Fun fact: Budapest was rated #18 by the Telegraph in Best Places to Live, and #1 in my heart.
Much like my exposure to Copenhagen, learning about Budapest started in… 3rd grade? I think? My memory is way hazier on this one. I remember we read a book about WWII, but I couldn’t tell you the name. Plot wise, I recall a girl realizing the war had led to starving zoo animals, and deciding to feed the animals with straw rugs and hats, and got other people to donate them too. That’s about all I got. If any of this rings a bell, please let me know. It’s kind of starting to bug me.
Nonetheless, it was a beautiful weekend in the city. There wasn’t a cloud in the sky the entire time we were there, just blue skies and sunshine.
Getting to Budapest was it’s own challenge, mostly because I’m an impatient mess and sitting on a train for 8 hours nearly did me in. I got through an entire season of “Master of None” during the trip if that tells you anything.
But once we checked into our hostel, we all realized we were in the best freaking location in all of Budapest and possibly Earth. Just 30 steps away was the street food fair, where dreams are created. For $4, I had an ungodly amount of absolutely killer bolognese. I returned two more times for burgers and breaded cheese, and uh, in my excitement/hunger, forgot to photograph it.
Right next store is Szimpla Kert, the most famous ruin bar in Budapest. Culture Trip explains it better than I can, “Back in 2004, a run down building on Kazinczy Street in District VII was saved from demolition by a group of entrepreneurs looking to open up a bar/community space. Rather than redeveloping they chose to work with the building’s ramshackle state, adding quirky furniture and decorations, creating a mix’n’match aesthetic and making use of a space otherwise destined for ruin. The venture was a success and provided the template for a new generation of bars. The ruin pub was born, with Budapest’s Jewish District district the focal point for this new nightlife trend. Buildings in varying states of decay were rescued and, rather than being totally renovated, ruin bars worked with their natural surroundings to create quirky and unique spaces. Accessories such as bathtubs, giant owls and even cars were added, with each bar creating their own style.”
And styled, it is…
Next morning was the city tour. We started with the largest synagogue in Europe.
Followed by a stop at the market.
See the orange juice I’m holding? It was just… so fresh. I couldn’t believe it.
We also checked out the Basilica of St. Stephen, and Budapest’s shopping street.
A quick break for lunch led us to Gerbeaud. I had to scroll through my bank statements cause I could not for the life of me remember what this bakery paradise was called. Their dessert menu alone was intimidating.
Next, we took a trip through the Parliament building. It was stunning. I took way too many pictures. I’m sorry, it was so cool.
We got up close and personal with the Holy Crown (and even saw the changing of the guards), but they’re very strict about not allowing photos or videos. Again, I’m sorry, it was so cool.
The evening led us to Margaret Island, so I can now check “find a place with my name” off of my bucket list. It was so pretty, especially as the sun was setting.
The next morning honestly left me feeling more relaxed than I had in awhile. We visited the famous thermal spas, but made a quick detour to Hero’s Square first.
The spa itself was beyond peaceful. I want to find something like this when I get home. It was just so nice to chill with the other students, take in the gorgeous day, and relax.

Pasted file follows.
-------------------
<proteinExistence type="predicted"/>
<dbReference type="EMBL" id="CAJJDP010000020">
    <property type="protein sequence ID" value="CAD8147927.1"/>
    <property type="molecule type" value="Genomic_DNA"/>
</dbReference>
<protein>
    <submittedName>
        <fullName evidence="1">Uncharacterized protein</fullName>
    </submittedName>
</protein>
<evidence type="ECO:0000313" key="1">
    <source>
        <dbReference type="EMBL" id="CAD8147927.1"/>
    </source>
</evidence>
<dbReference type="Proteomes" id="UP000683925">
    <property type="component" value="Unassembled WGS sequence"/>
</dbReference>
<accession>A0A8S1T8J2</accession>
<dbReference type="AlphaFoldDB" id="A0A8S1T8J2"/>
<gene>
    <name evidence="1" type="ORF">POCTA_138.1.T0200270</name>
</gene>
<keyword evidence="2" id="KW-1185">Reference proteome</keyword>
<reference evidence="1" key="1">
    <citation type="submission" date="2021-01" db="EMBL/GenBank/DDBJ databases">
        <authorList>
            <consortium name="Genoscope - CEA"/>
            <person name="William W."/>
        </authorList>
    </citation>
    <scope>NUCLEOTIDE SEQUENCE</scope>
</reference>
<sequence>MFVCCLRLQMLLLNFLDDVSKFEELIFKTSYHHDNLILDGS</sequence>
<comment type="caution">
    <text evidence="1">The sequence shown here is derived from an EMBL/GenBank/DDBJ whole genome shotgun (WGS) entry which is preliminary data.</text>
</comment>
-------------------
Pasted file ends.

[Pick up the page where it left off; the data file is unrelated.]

After a quick lunch, we set off to the Buda Castle. Having visited Prague Castle more times than is socially acceptable at this point, I felt like I knew what was coming.
I was wrong. Of course I was.
Budapest has a Castle District. That’s how hardcore this place is and I love every square inch of it. We began at Matthias Church. I feel like I’ve visited 10,000 churches since I got to Europe, and this one still managed to take my breath away.
There was a lookout point nearby. I practically sprinted up the steps.
Everywhere I looked, I saw someplace wonderful.
We took a delightful, tree-lined stroll to Buda Castle, and folks, it really is as far from Prague Castle as one can get. I adore both, but… look at it.
Returning across the bridge had left us hungry for Hungarian food. So we took a beautiful stroll through Budapest at night, to Cafe Drum, where cheap goulash, bread and sponge cakes awaited us!
We also stopped by a local art gallery, and almost walked away with the entire exhibit. (If only our luggage wasn't so small...)
On our last morning, we were given free range to do what we wanted. And I wanted to go to Gelert Hill. Badly. Despite the time crunch, I was off.
It was magnificent. The fog had barely lifted. It was so stunning.
At least until… Google Maps stopped working and I realized I was in a remote area of a country whose language I didn’t speak running low on time to spare.
So… I hopped in the first bus I saw and hoped things would start looking familiar.
When they didn’t, I started worrying, and turned to the gentleman next to me and asked he spoke any English, because I was very lost. It took a matter of seconds for me to be surrounded by people, all trying their best to help me get back to my hostel.
Have I mentioned how much I love Budapest?
Anyways, they determined I was on the right bus in the wrong direction. Wanna guess how many stops I was off? You’re wrong, it’s more.
19. 19 stops.
I got back with enough time to stroll around the area and grab a pastry before saying farewell to this beautiful city. I didn’t want to leave, there was still so much I wanted to do and see.
I seem to be saying this a lot, but Budapest, wait for me. I’ll be back soon.
about the author
Great hair, average personality.